I’m using instancing to render millions of quads in opengl, and it works okay. The base quad has 6 vertices, and each instance has a vec3 for its position. However, for each instance I need to calculate some vectors based on the instance’s position. If I do this in the vertex shader, I would calculate these vectors 6 times for each instance. Is there a way to calculate them only once per instance?
Before anyone mentions the geometry shader, I used the geometry shader before but I switched to instancing because it was slow. Perhaps there’s a way to use both? And is it beneficial?
Preamble: do not render quads with instancing. Instancing, on various hardware, works best when the size of the instance is not exceedingly small. Small instances can throw away lots of performance on such hardware.
Also… why would your instanced base quad have 6 distinct vertices (as opposed to 4 vertices where 2 are shared)? If you’re going to use instancing, it would be better to use a triangle strip with each instance being a 4-element strip.
As for the main thrust of your question… no. There is no instance shader, and there is no way to make the VS execute some of its code per-instance rather than per-vertex.
However, you really shouldn’t stress about this. If the computation is “based on the instance’s position”, then that means the primary performance concern is reading the per-instance data, not the computation. And GPUs have to be able to efficiently deal with multiple invocations reading the same memory addresses, so you can assume that having 4 invocations read from that address will be not much slower than having 1 invocation read from that address.
So just accept it and move on.
Thanks for the reply.
The computation is doing various cross products and matrix multiplications using the instance’s position and some uniform variables, so I think the real cost is in the computation.
If instancing quads is inefficient, how would you recommend I render millions of them? Is the geometry shader the best option?
Geometry shaders are one option. Another option is to pre-calculate the per-quad data using a compute shader (or a “fake” compute shader, i.e. a vertex shader with transform feedback or a fragment shader with render-to-texture) then have the actual vertex shader read values using an index derived from gl_VertexID.
Geometry shaders are often discouraged on performance grounds, although much of that is due to the fact that they duplicate shared vertices which increases cache consumption and reducing the number of vertices which can be cached. But if you’re rendering disjoint quads (which don’t share vertices with their neighbours) that’s less of an issue.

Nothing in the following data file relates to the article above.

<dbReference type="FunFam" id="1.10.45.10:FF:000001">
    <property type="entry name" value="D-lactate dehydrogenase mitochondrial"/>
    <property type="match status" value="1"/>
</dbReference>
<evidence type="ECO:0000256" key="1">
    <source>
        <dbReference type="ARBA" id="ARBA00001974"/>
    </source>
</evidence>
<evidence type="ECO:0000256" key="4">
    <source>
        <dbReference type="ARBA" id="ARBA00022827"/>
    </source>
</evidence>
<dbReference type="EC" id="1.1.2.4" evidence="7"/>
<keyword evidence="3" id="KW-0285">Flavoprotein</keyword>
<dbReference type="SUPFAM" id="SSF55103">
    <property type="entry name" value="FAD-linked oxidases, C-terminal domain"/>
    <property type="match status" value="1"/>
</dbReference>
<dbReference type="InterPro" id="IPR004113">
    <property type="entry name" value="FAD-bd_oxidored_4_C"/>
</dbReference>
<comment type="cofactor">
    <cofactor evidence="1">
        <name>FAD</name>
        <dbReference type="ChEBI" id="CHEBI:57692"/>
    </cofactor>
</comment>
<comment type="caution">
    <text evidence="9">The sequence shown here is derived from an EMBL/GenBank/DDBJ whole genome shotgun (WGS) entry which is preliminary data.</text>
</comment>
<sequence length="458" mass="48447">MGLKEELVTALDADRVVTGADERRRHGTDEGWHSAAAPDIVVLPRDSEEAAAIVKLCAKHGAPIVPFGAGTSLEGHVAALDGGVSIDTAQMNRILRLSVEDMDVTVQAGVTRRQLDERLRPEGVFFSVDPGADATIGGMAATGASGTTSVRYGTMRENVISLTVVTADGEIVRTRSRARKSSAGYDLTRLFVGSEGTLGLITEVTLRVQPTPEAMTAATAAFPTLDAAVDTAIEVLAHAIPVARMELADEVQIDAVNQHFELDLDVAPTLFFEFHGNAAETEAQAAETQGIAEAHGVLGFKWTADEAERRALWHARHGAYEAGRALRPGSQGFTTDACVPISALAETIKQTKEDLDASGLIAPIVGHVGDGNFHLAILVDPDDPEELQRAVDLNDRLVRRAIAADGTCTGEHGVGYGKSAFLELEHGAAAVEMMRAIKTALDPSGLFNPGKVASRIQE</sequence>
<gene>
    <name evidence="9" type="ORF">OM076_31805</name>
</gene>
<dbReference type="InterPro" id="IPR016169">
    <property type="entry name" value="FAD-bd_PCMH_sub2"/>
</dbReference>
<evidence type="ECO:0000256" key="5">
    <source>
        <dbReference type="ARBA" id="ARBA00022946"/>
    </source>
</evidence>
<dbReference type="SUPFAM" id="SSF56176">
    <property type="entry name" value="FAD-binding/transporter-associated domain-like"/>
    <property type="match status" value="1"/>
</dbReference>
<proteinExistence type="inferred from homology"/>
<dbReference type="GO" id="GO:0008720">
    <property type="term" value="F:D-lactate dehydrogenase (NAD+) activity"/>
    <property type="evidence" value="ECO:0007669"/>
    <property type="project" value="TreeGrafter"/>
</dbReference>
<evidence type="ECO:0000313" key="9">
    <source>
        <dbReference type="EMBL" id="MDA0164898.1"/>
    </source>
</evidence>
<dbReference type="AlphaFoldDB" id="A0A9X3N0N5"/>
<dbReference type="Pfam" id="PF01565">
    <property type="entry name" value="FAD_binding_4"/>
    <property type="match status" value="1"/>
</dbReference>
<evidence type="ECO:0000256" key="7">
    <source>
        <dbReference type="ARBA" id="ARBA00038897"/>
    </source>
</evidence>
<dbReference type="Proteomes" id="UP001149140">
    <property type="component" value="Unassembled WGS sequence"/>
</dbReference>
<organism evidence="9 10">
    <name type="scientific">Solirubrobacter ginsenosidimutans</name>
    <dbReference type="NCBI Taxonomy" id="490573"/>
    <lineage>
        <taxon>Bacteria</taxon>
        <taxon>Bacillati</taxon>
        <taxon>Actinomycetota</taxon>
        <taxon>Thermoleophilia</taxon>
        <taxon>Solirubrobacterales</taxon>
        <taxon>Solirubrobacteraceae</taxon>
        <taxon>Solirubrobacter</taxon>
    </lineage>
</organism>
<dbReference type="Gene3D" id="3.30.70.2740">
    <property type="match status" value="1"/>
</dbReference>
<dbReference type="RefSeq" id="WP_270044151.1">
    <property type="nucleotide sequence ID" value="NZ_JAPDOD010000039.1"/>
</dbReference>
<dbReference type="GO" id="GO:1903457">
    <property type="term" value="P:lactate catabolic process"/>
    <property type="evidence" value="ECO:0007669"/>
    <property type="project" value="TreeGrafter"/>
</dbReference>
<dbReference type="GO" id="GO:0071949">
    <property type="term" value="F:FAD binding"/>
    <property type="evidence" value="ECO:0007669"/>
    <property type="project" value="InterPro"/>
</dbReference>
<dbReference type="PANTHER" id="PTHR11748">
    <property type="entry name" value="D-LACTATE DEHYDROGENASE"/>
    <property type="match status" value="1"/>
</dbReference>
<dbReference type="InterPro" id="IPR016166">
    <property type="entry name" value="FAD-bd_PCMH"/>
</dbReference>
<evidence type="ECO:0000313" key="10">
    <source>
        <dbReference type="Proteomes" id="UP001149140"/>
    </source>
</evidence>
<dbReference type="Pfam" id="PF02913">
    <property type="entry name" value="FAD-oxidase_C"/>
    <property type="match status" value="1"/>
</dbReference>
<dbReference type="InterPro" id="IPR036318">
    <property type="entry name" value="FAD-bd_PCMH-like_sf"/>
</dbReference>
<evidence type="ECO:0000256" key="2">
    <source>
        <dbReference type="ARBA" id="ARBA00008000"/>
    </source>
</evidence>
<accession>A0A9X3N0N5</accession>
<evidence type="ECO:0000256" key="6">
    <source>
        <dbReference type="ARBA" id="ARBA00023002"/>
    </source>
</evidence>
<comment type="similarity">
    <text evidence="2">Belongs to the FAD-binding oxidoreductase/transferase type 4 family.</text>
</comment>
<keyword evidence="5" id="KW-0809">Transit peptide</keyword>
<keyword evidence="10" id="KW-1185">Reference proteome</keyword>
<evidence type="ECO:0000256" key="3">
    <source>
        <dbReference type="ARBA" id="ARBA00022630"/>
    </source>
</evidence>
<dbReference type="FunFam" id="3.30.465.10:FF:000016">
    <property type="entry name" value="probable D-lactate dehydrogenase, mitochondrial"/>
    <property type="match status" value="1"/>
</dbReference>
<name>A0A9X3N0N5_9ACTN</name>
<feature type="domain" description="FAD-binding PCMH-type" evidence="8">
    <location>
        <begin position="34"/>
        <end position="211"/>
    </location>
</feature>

Which approach works best is likely to depend upon the specifics of the problem and the target hardware.
The obvious way: you write millions of quads to a buffer, computed either by the CPU or some on-GPU process, and then you render the quads in that buffer. People try to over-complicate the matter, but the simplest solution is generally the best here.
Note that this also means that all of those per-instance computations are being done by the CPU/GPU process that generates the vertices, not by the VS.
I don’t know the specific details of your use case, so I can’t say for certain that the obvious method will be faster overall. But it’s generally the place to start from, and you should only search for a faster method if you have some profiling data in hand that requires one (or need to alleviate some CPU burden).
The main thing you’re trying to save with instancing is the amount of data used. That is, if most of your data is per-instance, you don’t have to replicate it 4 times for each quad (and yes, it’s only 4, not 6 ).
If that’s the primary issue, you don’t strictly need to use instancing to fetch per-quad data. You can use
gl_VertexID/4 to compute the quad index, and then you can fetch data from an SSBO which contains your per-instance data. Now obviously, you’re still doing the computations per-vertex, but you’re not using instancing in your rendering operation. Indeed, you don’t even strictly need a vertex buffer in such an instance.